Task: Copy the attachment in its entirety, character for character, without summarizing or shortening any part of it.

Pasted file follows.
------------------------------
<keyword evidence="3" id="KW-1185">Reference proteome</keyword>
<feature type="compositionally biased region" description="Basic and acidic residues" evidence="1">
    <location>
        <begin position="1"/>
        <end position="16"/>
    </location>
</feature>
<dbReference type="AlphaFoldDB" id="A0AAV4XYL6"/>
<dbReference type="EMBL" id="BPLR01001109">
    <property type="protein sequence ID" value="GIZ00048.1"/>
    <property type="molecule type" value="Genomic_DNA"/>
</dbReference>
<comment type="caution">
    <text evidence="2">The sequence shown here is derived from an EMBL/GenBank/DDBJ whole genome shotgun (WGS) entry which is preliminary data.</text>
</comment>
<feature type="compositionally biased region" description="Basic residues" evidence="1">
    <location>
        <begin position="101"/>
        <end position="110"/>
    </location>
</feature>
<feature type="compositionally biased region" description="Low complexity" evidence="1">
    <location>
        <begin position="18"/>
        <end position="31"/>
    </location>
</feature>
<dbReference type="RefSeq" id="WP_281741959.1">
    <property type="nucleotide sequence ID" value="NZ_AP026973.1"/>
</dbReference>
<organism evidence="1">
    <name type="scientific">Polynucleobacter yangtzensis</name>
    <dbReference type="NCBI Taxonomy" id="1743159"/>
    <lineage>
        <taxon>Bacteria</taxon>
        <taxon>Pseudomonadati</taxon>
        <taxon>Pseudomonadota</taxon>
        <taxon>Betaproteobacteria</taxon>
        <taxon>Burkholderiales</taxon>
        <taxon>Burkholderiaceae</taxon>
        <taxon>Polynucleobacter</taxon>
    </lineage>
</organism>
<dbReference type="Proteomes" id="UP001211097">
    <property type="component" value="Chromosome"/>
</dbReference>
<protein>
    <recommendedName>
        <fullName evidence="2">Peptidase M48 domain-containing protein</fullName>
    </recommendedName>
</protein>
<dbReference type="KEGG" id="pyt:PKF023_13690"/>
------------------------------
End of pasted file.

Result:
<keyword evidence="3" id="KW-1185">Reference proteome</keyword>
<feature type="compositionally biased region" description="Basic and acidic residues" evidence="1">
    <location>
        <begin position="1"/>
        <end position="16"/>
    </location>
</feature>
<dbReference type="AlphaFoldDB" id="A0AAV4XYL6"/>
<dbReference type="EMBL" id="BPLR01001109">
    <property type="protein sequence ID" value="GIZ00048.1"/>
    <property type="molecule type" value="Genomic_DNA"/>
</dbReference>
<comment type="caution">
    <text evidence="2">The sequence shown here is derived from an EMBL/GenBank/DDBJ whole genome shotgun (WGS) entry which is preliminary data.</text>
</comment>
<feature type="compositionally biased region" description="Basic residues" evidence="1">
    <location>
        <begin position="101"/>
        <end position="110"/>
    </location>
</feature>
<feature type="compositionally biased region" description="Low complexity" evidence="1">
    <location>
        <begin position="18"/>
        <end position="31"/>
    </location>
</feature>
<dbReference type="RefSeq" id="WP_281741959.1">
    <property type="nucleotide sequence ID" value="NZ_AP026973.1"/>
</dbReference>
<organism evidence="1">
    <name type="scientific">Polynucleobacter yangtzensis</name>
    <dbReference type="NCBI Taxonomy" id="1743159"/>
    <lineage>
        <taxon>Bacteria</taxon>
        <taxon>Pseudomonadati</taxon>
        <taxon>Pseudomonadota</taxon>
        <taxon>Betaproteobacteria</taxon>
        <taxon>Burkholderiales</taxon>
        <taxon>Burkholderiaceae</taxon>
        <taxon>Polynucleobacter</taxon>
    </lineage>
</organism>
<dbReference type="Proteomes" id="UP001211097">
    <property type="component" value="Chromosome"/>
</dbReference>
<protein>
    <recommendedName>
        <fullName evidence="2">Peptidase M48 domain-containing protein</fullName>
    </recommendedName>
</protein>
<dbReference type="KEGG" id="pyt:PKF023_13690"/>